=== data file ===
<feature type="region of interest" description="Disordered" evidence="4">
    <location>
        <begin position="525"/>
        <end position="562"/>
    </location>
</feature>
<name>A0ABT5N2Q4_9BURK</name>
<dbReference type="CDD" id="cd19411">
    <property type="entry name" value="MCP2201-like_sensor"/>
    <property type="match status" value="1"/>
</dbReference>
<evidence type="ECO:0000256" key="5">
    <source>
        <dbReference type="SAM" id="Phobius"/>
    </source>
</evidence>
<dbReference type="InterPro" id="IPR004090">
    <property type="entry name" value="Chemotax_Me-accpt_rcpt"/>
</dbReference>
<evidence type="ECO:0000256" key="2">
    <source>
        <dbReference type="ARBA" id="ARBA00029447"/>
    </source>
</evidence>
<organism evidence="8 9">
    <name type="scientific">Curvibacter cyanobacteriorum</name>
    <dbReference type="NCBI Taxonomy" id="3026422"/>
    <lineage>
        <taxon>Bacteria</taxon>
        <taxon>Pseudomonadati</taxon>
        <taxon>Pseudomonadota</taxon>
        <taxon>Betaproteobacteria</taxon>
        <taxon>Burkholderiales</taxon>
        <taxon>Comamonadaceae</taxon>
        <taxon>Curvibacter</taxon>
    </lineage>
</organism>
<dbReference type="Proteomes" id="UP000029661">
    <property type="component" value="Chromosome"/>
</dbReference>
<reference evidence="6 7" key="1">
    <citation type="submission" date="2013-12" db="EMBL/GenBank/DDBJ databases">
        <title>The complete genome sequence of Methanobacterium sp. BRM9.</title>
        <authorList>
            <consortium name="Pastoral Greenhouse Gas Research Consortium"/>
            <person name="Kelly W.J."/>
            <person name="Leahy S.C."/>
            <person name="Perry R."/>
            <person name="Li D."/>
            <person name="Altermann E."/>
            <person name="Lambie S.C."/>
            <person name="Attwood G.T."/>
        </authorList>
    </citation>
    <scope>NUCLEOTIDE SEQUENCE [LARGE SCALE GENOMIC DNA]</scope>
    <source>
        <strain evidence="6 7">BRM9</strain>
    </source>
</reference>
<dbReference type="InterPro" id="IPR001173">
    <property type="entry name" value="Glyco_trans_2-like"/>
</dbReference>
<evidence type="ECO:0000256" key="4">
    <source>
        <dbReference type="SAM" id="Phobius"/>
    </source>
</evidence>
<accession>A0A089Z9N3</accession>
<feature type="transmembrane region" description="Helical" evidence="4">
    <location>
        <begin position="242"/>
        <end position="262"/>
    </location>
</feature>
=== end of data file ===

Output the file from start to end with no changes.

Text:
<feature type="region of interest" description="Disordered" evidence="4">
    <location>
        <begin position="525"/>
        <end position="562"/>
    </location>
</feature>
<name>A0ABT5N2Q4_9BURK</name>
<dbReference type="CDD" id="cd19411">
    <property type="entry name" value="MCP2201-like_sensor"/>
    <property type="match status" value="1"/>
</dbReference>
<evidence type="ECO:0000256" key="5">
    <source>
        <dbReference type="SAM" id="Phobius"/>
    </source>
</evidence>
<dbReference type="InterPro" id="IPR004090">
    <property type="entry name" value="Chemotax_Me-accpt_rcpt"/>
</dbReference>
<evidence type="ECO:0000256" key="2">
    <source>
        <dbReference type="ARBA" id="ARBA00029447"/>
    </source>
</evidence>
<organism evidence="8 9">
    <name type="scientific">Curvibacter cyanobacteriorum</name>
    <dbReference type="NCBI Taxonomy" id="3026422"/>
    <lineage>
        <taxon>Bacteria</taxon>
        <taxon>Pseudomonadati</taxon>
        <taxon>Pseudomonadota</taxon>
        <taxon>Betaproteobacteria</taxon>
        <taxon>Burkholderiales</taxon>
        <taxon>Comamonadaceae</taxon>
        <taxon>Curvibacter</taxon>
    </lineage>
</organism>
<dbReference type="Proteomes" id="UP000029661">
    <property type="component" value="Chromosome"/>
</dbReference>
<reference evidence="6 7" key="1">
    <citation type="submission" date="2013-12" db="EMBL/GenBank/DDBJ databases">
        <title>The complete genome sequence of Methanobacterium sp. BRM9.</title>
        <authorList>
            <consortium name="Pastoral Greenhouse Gas Research Consortium"/>
            <person name="Kelly W.J."/>
            <person name="Leahy S.C."/>
            <person name="Perry R."/>
            <person name="Li D."/>
            <person name="Altermann E."/>
            <person name="Lambie S.C."/>
            <person name="Attwood G.T."/>
        </authorList>
    </citation>
    <scope>NUCLEOTIDE SEQUENCE [LARGE SCALE GENOMIC DNA]</scope>
    <source>
        <strain evidence="6 7">BRM9</strain>
    </source>
</reference>
<dbReference type="InterPro" id="IPR001173">
    <property type="entry name" value="Glyco_trans_2-like"/>
</dbReference>
<evidence type="ECO:0000256" key="4">
    <source>
        <dbReference type="SAM" id="Phobius"/>
    </source>
</evidence>
<accession>A0A089Z9N3</accession>
<feature type="transmembrane region" description="Helical" evidence="4">
    <location>
        <begin position="242"/>
        <end position="262"/>
    </location>
</feature>